The Town of York (now Toronto) expanded rapidly beyond the 10 small blocks laid out by Lieutenant-Governor Simcoe in 1793. The town’s role as the capital of Upper Canada made it a centre of government, law, education and finance. The harbour and roads that had served so well during the War of 1812 became shipping routes for raw and manufactured goods between Toronto and its markets, transforming the town, and then the city, into a commercial centre.
The stories and sites gathered under the theme of “Roots of Urban Toronto” focus on the original town of York and the City of Toronto, which was incorporated in 1834, as well as early sites in the former townships of Etobicoke, North York and Scarborough. Those townships grew into cities in their own right before being amalgamated with Toronto in 1998.
This trail highlights the original core of the old City of Toronto and its predecessor the town of York. It starts at the location of the first purpose-built parliament buildings in York, which were also the first brick buildings in the town. Their destruction during the Battle of York in 1813 was reciprocated by the burning of the White House in 1814.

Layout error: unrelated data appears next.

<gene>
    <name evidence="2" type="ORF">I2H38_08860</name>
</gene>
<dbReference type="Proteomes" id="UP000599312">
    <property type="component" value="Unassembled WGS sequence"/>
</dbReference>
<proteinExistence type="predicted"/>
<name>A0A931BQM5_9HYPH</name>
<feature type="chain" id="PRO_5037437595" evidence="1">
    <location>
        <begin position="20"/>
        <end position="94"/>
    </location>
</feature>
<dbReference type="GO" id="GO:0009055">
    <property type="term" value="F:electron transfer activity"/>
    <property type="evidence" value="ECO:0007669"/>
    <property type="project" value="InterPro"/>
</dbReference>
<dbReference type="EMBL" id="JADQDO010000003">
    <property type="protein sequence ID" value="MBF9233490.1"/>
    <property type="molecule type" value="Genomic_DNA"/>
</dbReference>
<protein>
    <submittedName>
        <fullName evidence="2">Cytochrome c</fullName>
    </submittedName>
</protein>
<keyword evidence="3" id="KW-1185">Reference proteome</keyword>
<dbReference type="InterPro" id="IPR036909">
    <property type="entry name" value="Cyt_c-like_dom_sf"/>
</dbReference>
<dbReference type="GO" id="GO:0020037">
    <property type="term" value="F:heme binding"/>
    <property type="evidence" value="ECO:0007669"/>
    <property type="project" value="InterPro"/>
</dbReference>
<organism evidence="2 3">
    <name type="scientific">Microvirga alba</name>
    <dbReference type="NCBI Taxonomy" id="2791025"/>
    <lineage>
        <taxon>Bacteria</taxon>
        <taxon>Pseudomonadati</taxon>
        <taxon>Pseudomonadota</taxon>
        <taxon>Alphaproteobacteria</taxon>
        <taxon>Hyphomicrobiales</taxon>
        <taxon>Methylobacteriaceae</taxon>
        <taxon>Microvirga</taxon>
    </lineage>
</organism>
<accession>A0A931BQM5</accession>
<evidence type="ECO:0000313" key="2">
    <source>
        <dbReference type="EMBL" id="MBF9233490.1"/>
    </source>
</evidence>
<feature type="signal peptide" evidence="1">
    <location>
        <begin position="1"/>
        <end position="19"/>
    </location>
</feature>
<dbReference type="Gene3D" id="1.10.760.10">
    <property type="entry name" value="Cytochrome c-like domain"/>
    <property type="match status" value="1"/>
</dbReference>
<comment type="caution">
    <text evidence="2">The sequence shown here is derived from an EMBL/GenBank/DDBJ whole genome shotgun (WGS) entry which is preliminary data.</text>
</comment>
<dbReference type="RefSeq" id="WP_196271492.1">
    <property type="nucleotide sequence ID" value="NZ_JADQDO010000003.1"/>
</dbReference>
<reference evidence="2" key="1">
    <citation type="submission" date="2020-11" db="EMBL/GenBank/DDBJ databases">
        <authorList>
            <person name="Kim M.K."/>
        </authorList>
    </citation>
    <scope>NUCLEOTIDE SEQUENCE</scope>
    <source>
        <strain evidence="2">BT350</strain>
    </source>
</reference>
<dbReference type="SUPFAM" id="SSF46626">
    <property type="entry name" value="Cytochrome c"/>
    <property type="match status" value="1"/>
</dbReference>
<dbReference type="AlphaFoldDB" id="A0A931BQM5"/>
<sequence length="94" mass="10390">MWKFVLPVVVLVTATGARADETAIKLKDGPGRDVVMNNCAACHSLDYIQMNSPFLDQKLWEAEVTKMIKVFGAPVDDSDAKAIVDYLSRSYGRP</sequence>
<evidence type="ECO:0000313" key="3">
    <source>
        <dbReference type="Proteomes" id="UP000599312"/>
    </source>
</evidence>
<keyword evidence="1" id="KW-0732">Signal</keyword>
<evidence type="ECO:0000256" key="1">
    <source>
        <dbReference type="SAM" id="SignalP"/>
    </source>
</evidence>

First Parliament Buildings Torched by Invaders , 1813
Front St. E. and Berkeley St.
Protesters Shout Down Planners and Save Market , 1971
St. Lawrence Market
Toronto’s Very Own “Flatiron Building” , 1891
49 Wellington St. E.
Anti-Slavery Lecture Opens Hall , 1851
157 King St. E.
Setting the Standard for Churches in Toronto , 1850
65 Church St.
City of Churches: St. Michael’s Cathedral , 1848
200 Church St.
Architect Gets Artistic Revenge on Enemies , 1899
Old City Hall
Osgoode Hall: Rare Treasure in an Urban Rush , 1832
130 Queen St W
Saving Old House Inspires Preservation , April 01, 1972
160 Queen St. W.
Stately Manor Becomes First Art Museum , 1910
317 Dundas St. W.
Card-Playing Architect Trumps Competition , 1892
Legislative Assembly of Ontario
Out of the Ashes: University College Rebuilt , 1892
15 King's College Circle